Surely you’ve stopped at Oconaluftee Visitor Center, Sugarlands, or maybe, at the Swain County Visitor Center to buy a book, honey or a T-shirt. They have nine stores in and around the park.
But GSMA is also a publisher of all things Smokies.
They are the authority on trails, flowers, birds, salamanders … of the Smokies. If you’re a hiker, you should have Hiking Trails of the Smokies. If you’re a birder, they have Birds of the Smokies in a small-format book.
GSMA has carried all my books including Forests, Alligators, Battlefields. But now they’re going to publish it as well. They might put a new cover, change the price, make all the decisions that a traditional publisher does.
And they’re going to distribute it as well. That is always be the biggest challenge with independent publishing.
So if you’re thinking that you might want a copy (or two or three), go to the Official Park Store and buy a copy from them. Or in a Smokies store, of course.
Every national park has boundaries. There’s no question when you’re in the park and when you’re out. Today’s Carolina Mountain Club hike showed this off at its best. Our hike went back and forth from “town” to “gown” or Great Smoky Mountains National Park in this case. Because of the park’s history, dwellings and farms can be right over the border.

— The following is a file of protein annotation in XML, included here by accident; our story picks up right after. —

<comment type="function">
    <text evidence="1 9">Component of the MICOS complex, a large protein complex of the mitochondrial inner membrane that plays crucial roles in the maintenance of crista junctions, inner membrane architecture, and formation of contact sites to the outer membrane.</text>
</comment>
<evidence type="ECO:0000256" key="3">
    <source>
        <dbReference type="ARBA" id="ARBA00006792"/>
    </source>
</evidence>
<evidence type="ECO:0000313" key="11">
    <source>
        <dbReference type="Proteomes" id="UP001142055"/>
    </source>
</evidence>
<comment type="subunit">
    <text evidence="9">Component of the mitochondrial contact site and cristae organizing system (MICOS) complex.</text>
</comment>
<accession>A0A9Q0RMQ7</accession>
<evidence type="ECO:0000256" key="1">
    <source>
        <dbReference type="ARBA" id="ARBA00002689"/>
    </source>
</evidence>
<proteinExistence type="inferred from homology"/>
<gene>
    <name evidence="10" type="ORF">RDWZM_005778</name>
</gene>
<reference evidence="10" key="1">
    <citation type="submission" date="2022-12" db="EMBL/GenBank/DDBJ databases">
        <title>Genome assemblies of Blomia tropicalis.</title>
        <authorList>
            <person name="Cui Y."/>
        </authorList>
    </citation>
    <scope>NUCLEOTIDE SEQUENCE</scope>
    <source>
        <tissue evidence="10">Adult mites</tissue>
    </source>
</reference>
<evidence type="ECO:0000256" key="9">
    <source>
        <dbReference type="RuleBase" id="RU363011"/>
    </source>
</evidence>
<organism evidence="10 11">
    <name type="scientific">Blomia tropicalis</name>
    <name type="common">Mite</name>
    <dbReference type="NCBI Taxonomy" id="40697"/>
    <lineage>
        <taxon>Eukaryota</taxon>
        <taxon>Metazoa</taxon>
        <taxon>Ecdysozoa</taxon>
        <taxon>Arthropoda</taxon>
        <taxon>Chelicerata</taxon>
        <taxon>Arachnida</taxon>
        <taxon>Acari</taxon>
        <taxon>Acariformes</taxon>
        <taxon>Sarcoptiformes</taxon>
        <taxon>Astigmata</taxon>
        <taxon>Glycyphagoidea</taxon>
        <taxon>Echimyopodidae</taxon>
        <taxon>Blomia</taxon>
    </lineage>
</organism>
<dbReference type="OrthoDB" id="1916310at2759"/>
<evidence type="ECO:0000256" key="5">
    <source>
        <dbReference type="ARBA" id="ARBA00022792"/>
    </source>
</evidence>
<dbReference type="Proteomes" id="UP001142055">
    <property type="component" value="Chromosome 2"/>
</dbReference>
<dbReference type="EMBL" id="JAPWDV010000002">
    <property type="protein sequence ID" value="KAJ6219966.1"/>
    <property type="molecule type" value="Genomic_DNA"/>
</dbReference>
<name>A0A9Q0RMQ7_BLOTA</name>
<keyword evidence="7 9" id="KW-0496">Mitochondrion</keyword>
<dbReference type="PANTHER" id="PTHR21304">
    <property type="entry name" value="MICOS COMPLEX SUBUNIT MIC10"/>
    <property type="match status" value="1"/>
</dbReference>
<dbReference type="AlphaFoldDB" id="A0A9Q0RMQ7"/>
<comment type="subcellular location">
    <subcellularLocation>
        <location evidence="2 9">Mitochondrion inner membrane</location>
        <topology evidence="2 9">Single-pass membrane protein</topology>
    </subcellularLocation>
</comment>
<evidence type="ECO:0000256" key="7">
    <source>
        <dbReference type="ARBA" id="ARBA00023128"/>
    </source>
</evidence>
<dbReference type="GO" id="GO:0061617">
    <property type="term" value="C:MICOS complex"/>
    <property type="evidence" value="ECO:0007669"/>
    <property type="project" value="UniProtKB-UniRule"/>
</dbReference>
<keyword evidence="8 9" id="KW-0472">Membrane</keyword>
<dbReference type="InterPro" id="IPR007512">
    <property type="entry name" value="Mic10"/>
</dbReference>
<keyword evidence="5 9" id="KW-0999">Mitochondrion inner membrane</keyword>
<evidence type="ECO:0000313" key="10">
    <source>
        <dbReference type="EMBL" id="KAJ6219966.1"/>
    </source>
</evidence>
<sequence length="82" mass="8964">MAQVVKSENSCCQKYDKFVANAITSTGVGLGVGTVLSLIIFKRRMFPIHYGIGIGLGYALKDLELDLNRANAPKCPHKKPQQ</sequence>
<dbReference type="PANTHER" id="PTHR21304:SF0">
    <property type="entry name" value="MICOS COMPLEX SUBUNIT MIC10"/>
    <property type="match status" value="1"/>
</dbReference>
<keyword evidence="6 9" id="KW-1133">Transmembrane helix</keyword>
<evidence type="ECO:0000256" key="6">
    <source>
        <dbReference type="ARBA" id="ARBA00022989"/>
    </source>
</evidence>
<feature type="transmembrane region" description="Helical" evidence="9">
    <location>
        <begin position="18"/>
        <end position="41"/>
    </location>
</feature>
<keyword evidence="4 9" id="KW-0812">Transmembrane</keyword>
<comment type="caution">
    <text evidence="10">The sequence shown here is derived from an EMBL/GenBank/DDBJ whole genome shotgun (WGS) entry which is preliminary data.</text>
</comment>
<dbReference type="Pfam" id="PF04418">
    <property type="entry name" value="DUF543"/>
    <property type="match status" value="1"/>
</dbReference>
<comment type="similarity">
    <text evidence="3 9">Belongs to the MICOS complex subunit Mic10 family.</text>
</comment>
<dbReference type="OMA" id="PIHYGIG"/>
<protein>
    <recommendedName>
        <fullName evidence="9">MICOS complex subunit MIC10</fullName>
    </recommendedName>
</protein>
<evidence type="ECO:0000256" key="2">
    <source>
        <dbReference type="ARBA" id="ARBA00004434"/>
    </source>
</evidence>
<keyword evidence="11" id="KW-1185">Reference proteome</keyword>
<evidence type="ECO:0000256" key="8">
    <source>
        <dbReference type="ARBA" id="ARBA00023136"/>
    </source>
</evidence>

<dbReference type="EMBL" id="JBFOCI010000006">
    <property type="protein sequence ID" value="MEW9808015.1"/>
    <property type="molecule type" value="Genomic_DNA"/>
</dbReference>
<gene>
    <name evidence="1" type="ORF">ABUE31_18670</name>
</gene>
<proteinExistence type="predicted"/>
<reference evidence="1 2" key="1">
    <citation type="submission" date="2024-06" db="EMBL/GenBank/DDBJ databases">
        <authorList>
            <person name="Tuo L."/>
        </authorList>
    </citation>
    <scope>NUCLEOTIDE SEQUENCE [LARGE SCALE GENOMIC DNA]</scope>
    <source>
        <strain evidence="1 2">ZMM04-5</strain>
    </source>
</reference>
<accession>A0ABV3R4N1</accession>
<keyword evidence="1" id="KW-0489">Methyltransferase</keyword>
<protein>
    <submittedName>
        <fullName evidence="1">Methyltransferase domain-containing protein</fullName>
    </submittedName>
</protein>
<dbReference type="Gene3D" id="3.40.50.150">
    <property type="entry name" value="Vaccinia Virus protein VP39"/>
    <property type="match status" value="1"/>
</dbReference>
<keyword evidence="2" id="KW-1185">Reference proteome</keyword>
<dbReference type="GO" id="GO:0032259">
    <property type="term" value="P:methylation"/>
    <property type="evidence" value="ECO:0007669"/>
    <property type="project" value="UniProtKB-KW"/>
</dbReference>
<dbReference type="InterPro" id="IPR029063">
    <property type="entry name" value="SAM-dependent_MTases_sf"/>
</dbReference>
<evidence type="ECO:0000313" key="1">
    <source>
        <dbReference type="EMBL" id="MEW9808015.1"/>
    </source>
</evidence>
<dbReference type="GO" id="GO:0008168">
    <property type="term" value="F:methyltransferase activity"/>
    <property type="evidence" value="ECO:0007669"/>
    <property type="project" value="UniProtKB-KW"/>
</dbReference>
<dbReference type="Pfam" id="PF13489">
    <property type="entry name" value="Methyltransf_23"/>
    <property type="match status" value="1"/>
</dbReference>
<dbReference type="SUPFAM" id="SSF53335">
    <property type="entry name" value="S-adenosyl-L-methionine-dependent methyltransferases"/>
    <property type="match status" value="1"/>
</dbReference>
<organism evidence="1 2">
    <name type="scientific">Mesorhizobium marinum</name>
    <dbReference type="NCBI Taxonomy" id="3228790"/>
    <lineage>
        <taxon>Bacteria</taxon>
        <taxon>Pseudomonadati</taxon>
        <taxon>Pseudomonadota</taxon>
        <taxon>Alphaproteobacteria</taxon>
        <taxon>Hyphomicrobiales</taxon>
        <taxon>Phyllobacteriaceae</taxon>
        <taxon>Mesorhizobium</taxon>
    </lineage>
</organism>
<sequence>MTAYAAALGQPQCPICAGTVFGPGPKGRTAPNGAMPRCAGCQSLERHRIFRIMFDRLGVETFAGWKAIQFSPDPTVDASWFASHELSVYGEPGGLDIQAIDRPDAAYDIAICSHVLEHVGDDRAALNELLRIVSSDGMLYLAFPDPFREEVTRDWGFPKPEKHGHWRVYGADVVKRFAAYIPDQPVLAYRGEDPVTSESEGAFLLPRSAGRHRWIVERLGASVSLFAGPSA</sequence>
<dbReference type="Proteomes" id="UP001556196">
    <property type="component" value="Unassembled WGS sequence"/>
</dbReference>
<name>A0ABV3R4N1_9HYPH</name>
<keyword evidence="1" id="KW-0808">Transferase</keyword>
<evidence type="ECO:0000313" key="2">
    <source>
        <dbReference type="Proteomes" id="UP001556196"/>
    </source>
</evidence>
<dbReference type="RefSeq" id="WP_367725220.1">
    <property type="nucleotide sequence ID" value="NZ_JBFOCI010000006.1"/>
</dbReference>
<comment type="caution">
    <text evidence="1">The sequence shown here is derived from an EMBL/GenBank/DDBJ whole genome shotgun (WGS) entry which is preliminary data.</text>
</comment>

Our hike started at the gate to Appalachian Highlands Science Learning Center, informally known as Purchase Knob. In the winter, the Science Center is closed-it is over 5,000 feet in altitude, so hikers have to walk about 1.5 miles to the Cataloochee Divide Trail. It was cold and windy and my fingers were frozen.
The land on which the Science Learning Center is located was owned by Kathryn McNeil. She and her family had built a summer home. But in the year 2000, she donated the house and 535 acres of land to the park. Now, school children and scientists use it as a base for scientific exploration.
But once we reached Cataloochee Divide Trail, we were in between two sets of trees and I felt a little warmer. I could at least find my fingers.
Cataloochee Divide Trail forms part of the eastern boundary of the park. If you have any doubts about that, you can see the fence separating the park from private land.
We reached a small cabin, called Taylor’s Turnaround. It used to be a shelter but now is a full-fledged cabin. We all thought that it belonged to the Swag, coming up, but no… We met the owner in the afternoon who said his property adjoined the Swag.
Now the Swag.
Dan and Deener Matthews built this upscale lodging in the mountains. first as their summer home. Dan is the Rector Emeritus of Trinity Church, Wall Street in New York City.
The Swag is open from mid-April to the end of November. The rooms, with all meals, go from $625 to almost $900 a night. It’s a beautiful place for a honeymoon or anniversary or just to see the Smokies in comfort.
You can always figure out when you’re on private land, since there are always more signs. The most puzzling one is a memorial to Drayton Robertson. Look at the photo. The memorial is no older than about two years. Any idea who this person was?